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Let $n$ and $1\leq k \leq n$ be natural numbers. Prove the inequality $$\sum_{i=k}^n \binom{n}{i}\bigg(\frac{k}{n+1}\bigg)^i\bigg(1-\frac{k}{n+1}\bigg)^{n-i} \leq 1 - \frac{1}{e} $$

Equivalently, if $X\sim$ Bin($n$,$\frac{k}{n+1}$), prove that $\mathbb{P}[X\geq k] \leq 1 - \frac{1}{e}$.

My attempt: It may be helpful to show that the LHS tends to $1-\frac{1}{e}$ as $n \to \infty$ (already did that) and that the LHS is an increasing function on $n$ (have not done that).

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  • $\begingroup$ I don't think @gimusi's argument is correct. $\endgroup$ – DesmondMiles Mar 30 '18 at 17:40
  • $\begingroup$ did you verify after my new comments? $\endgroup$ – gimusi Apr 1 '18 at 8:47
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HINT

Note that

$$\sum_{i=k}^n \binom{n}{i}\bigg(\frac{k}{n+1}\bigg)^i\bigg(1-\frac{k}{n+1}\bigg)^{n-i} =\sum_{i=0}^n \binom{n}{i}\bigg(\frac{k}{n+1}\bigg)^i\bigg(1-\frac{k}{n+1}\bigg)^{n-i} -\sum_{i=0}^{k-1} \binom{n}{i}\bigg(\frac{k}{n+1}\bigg)^i\bigg(1-\frac{k}{n+1}\bigg)^{n-i}=1^n-\sum_{i=0}^{k-1} \binom{n}{i}\bigg(\frac{k}{n+1}\bigg)^i\bigg(1-\frac{k}{n+1}\bigg)^{n-i}$$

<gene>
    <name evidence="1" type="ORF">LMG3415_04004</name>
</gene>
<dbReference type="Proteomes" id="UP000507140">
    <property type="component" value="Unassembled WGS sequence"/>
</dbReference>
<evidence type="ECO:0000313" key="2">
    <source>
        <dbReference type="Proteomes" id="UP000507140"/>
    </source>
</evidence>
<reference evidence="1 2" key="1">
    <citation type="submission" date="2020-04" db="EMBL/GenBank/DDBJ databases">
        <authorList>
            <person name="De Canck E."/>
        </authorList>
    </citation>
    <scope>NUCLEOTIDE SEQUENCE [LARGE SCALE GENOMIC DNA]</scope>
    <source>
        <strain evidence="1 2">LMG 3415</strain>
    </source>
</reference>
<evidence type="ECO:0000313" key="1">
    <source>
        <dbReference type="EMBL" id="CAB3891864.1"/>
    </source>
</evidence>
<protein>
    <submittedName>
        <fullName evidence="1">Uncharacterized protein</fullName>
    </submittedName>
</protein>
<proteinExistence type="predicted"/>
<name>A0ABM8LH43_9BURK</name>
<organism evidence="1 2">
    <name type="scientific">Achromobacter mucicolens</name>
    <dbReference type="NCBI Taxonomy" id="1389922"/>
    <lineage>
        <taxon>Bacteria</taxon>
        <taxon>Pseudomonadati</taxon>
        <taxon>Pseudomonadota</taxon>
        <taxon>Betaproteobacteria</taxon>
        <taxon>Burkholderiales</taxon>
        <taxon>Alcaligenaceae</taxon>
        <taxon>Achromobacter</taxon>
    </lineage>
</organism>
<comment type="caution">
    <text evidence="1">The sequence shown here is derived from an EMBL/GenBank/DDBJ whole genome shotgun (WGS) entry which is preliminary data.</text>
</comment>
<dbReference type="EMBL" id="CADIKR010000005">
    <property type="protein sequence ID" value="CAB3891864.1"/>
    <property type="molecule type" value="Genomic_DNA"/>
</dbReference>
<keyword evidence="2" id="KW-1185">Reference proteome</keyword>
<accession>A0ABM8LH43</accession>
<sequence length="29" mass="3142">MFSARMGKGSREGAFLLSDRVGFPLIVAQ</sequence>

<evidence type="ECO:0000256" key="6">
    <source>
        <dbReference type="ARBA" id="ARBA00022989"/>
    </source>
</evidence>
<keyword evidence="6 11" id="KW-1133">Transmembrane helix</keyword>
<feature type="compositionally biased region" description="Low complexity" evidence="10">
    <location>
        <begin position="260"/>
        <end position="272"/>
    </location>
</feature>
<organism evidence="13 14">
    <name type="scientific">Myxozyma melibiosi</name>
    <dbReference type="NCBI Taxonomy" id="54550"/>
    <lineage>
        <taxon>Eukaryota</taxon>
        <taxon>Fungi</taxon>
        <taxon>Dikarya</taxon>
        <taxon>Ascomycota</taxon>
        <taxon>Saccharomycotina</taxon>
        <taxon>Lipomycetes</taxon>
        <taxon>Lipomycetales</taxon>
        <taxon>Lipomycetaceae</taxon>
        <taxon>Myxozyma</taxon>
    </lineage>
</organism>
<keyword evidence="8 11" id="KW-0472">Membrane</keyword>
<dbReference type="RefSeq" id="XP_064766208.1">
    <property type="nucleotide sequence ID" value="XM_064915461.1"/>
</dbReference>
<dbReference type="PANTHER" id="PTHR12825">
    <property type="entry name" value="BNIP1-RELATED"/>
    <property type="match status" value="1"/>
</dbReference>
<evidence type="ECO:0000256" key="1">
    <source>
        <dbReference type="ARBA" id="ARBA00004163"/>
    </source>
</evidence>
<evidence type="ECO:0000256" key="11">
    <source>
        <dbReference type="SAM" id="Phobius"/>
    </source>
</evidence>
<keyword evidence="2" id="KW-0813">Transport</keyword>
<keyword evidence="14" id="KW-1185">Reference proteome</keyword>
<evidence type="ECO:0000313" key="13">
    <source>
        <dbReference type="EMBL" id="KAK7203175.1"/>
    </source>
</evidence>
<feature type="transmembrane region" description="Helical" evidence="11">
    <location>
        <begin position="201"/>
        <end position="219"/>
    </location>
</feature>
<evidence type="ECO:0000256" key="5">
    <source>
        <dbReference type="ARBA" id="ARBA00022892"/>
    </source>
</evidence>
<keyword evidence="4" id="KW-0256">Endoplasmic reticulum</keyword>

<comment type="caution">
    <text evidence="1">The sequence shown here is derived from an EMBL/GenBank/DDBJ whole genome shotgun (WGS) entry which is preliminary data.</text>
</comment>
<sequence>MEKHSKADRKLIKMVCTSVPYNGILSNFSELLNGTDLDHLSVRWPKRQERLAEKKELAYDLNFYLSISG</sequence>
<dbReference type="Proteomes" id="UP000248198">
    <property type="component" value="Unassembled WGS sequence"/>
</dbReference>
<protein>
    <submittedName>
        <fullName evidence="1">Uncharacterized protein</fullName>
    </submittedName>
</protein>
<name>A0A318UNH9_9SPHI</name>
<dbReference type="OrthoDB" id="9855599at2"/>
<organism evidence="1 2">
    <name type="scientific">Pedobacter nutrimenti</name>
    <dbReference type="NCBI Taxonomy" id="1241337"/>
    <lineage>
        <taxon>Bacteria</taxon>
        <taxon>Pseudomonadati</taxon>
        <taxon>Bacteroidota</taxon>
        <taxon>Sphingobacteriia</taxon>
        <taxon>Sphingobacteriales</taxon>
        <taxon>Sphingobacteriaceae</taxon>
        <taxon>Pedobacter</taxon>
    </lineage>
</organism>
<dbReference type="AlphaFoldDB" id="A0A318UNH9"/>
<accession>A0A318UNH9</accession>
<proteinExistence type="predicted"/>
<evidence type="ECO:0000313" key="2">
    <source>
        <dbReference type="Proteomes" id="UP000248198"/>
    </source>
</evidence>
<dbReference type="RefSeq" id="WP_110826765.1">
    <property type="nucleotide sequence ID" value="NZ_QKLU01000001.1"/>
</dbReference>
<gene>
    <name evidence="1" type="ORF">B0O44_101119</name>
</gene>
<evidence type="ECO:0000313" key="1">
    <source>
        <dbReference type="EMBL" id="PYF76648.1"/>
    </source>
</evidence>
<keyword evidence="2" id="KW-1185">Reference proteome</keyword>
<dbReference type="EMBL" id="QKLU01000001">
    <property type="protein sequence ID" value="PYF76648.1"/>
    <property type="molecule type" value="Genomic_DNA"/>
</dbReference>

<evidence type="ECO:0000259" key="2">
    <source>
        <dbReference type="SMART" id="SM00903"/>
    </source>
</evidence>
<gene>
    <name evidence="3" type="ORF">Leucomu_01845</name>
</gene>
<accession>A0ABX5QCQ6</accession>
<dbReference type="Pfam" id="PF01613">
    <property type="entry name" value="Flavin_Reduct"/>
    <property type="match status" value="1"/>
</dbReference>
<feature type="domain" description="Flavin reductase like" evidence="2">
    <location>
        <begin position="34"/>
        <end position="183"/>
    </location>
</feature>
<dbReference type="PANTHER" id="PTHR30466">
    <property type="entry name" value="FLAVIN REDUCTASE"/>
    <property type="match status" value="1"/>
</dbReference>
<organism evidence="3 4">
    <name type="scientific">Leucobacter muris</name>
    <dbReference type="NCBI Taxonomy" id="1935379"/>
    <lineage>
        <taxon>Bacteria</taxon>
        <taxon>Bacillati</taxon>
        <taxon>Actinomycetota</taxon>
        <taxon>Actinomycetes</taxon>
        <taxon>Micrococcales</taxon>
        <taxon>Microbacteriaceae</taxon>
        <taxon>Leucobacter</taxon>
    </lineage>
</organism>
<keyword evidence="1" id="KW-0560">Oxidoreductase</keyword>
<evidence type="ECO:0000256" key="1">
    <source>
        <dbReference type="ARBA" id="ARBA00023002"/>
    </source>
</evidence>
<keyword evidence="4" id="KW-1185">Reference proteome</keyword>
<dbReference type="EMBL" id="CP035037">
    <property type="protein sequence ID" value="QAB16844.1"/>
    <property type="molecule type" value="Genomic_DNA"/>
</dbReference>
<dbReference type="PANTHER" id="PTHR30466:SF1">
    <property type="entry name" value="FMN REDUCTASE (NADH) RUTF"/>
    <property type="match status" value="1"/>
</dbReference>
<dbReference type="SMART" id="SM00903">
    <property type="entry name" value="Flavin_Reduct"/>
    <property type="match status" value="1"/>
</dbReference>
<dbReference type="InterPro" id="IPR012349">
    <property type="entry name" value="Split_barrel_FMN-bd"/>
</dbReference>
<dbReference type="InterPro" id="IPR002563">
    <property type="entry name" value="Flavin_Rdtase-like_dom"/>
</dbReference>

and show that

$$\sum_{i=0}^{k-1} \binom{n}{i}\bigg(\frac{k}{n+1}\bigg)^i\bigg(1-\frac{k}{n+1}\bigg)^{n-i}\stackrel{k=1}\ge \sum_{i=0}^0 \binom{n}{i}\bigg(\frac{1}{n+1}\bigg)^i\bigg(1-\frac{1}{n+1}\bigg)^{n-i}=\bigg(1-\frac{1}{n+1}\bigg)^{n}\ge\frac 1e$$

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  • $\begingroup$ Sorry, but how did you get from $sum_{i=0}^1$ (things) to n/(n+1)*(1-1/(n+1))^{n-1}; i.e. how did k dissapear magically and became 1? $\endgroup$ – DesmondMiles Mar 30 '18 at 14:05
  • $\begingroup$ @DesmondMiles sorry there is a typo k ia assumed $=1$, I check and fix this point $\endgroup$ – gimusi Mar 30 '18 at 14:06
  • $\begingroup$ @DesmondMiles I've made also a stupid mistake with the sum index. Now it should be ok and also simpler! $\endgroup$ – gimusi Mar 30 '18 at 14:12
  • $\begingroup$ Thank you but how exactly do we show the inequality with (k=1) written above it? Apologies if I am not seeing something stupid. The gap in my attempt is quite similar. $\endgroup$ – DesmondMiles Mar 30 '18 at 14:21
  • $\begingroup$ @DesmondMiles Because it is a sum of positive terms thus the minimum is attained fro k=1, and the quantity obtained is bounded below by $1/e$. $\endgroup$ – gimusi Mar 30 '18 at 14:24

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